Welcome to Issue XX.... who knew?
The Irish High Holy days started off well enough; our Kickoff Party on 2-22-20 went well (thanks to all), and we anticipated a good season, albeit somewhat normal...but then all this happened. Plan B presented itself, and our series of articles, known as The Big Pivot, has been designed to bring our Museum to you...visits, events and presentations that fascinate.
Today's presentation is an off- campus one, as we have a solid friendship with the folks who are redoing St. Vincent de Paul Cemetery in Baltimore's Clifton Park. Stephanie and Les Town have ancestors buried there, and it seems that I did too. How would you like to see your name on an ancient stone? It was my Ebenezer Scrooge Moment.
My ancestors include another Luke McCusker. He attended Oliver Hibernian Free School as a boy, and lived in East Baltimore. St. Vincent de Paul was the family Church. His father, Phil McCusker was an illiterate soap maker from County Tyrone.
Luke's grave marker is not alone there. Dedicated workers have arranged the remaining markers in a reverential way, and we read them carefully as our Museum leaders paid a visit a few years ago. Among them were markers for the Grogan family, from Boffin Island. Huh? That was a new one for me, and research began about their home, and the life of Peter Grogan.
The Grogan family stones followed the common pattern of Irish immigrants. Counties of origin were listed along with spouses and children’s names, and religious sentiments.
Their modest island homeland was known in the old tongue as Inishbofin (pictured below), a small space five miles off Ireland’s Connemara Coast. Measuring a mere 3.5 by 2.5 miles, its rocky land is covered with rough pasture, with a measure of arable land. A bit of traditional farming was done there, but the main focus was on fishing and seasonal migrant work by the men.
The island itself was used to advantage by Saint Colman, who establish a monastery in 665 A.D. It became the property of both the O’Flaherty and O’Malley clans in later years, but was eventually overwhelmed by Cromwell’s forces in the 1600’s. Priests, considered a treasonous lot by the English government, were exiled to a fortress on the island known as Cromwell’s Barracks, awaiting transportation.
Gun runners used the island for its natural advantages in later years, aiding in Ireland’s struggle to achieve independence.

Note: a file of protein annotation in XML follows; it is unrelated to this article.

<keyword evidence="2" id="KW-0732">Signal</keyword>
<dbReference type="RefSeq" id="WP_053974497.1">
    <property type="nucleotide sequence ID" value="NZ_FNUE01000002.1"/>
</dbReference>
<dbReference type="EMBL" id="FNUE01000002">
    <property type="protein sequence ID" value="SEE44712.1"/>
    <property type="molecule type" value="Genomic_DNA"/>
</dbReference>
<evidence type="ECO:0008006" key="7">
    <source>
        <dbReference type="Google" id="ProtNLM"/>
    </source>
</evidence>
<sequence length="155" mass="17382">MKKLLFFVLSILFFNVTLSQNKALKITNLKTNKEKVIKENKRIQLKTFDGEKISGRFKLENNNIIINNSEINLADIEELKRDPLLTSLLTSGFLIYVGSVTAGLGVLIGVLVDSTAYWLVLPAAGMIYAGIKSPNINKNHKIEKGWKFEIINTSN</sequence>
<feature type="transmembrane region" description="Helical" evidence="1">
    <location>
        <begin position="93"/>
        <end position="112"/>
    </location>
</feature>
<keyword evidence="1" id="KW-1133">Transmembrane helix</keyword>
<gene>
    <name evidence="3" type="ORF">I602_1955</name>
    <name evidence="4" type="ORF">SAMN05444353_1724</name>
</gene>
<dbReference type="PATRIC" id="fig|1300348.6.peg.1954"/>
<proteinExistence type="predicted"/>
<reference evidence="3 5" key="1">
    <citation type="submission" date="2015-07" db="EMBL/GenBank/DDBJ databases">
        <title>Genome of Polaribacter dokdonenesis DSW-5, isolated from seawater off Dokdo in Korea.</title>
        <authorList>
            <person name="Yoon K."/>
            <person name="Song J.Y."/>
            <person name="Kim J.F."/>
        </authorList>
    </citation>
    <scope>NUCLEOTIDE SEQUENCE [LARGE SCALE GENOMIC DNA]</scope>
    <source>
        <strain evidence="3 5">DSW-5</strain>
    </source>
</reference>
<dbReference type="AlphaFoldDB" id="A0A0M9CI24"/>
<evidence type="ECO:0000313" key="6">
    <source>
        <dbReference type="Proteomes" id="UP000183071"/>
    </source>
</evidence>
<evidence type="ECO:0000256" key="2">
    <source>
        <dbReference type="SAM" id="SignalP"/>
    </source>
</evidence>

Some considered living on the island as nigh impossible, but a hardy bunch populated five small townlands. Population was perhaps at its highest in 1841, estimated at 1,404 people. The famine years had their devastating effect and population dropped to 909 by 1851. In the years following the departure of the Grogan family, 663 remained on the island. Today’s numbers are less than 200 year-round, but the island has transformed into a center of culture and tourism for its many visitors.
The Grogan family survived Ireland’s massive famine years, commonly thought of as being between 1845-1852, somehow eking out an existence. A second blow hit them in 1862, as another period of famine hit the western islands off of county Mayo. Inspectors arrived in February of that year, finding the people relying almost entirely on Indian meal, flavored with edible brush from the bog lands so common there. Very few potatoes and breads were found, and no meat or dairy. Nothing in the way of seed for the next planting was on the island, and the desperation of the people was obvious to even a casual observer. These conditions were no doubt the tipping point for the Grogan family.
Peter Paul Grogan was born on Boffin Island on June 29, 1842, the son of Lawrence Grogan and Bridget Grayson. Census records tell us that the family arrived in Baltimore in 1863, and Peter took work as a clerk in Dugan’s Wharf. The family established a home at present-day 744 E. Lombard Street, just south of St. Vincent de Paul Church along the Jones Falls, with the men of the family establishing a portrait framing business in East Baltimore.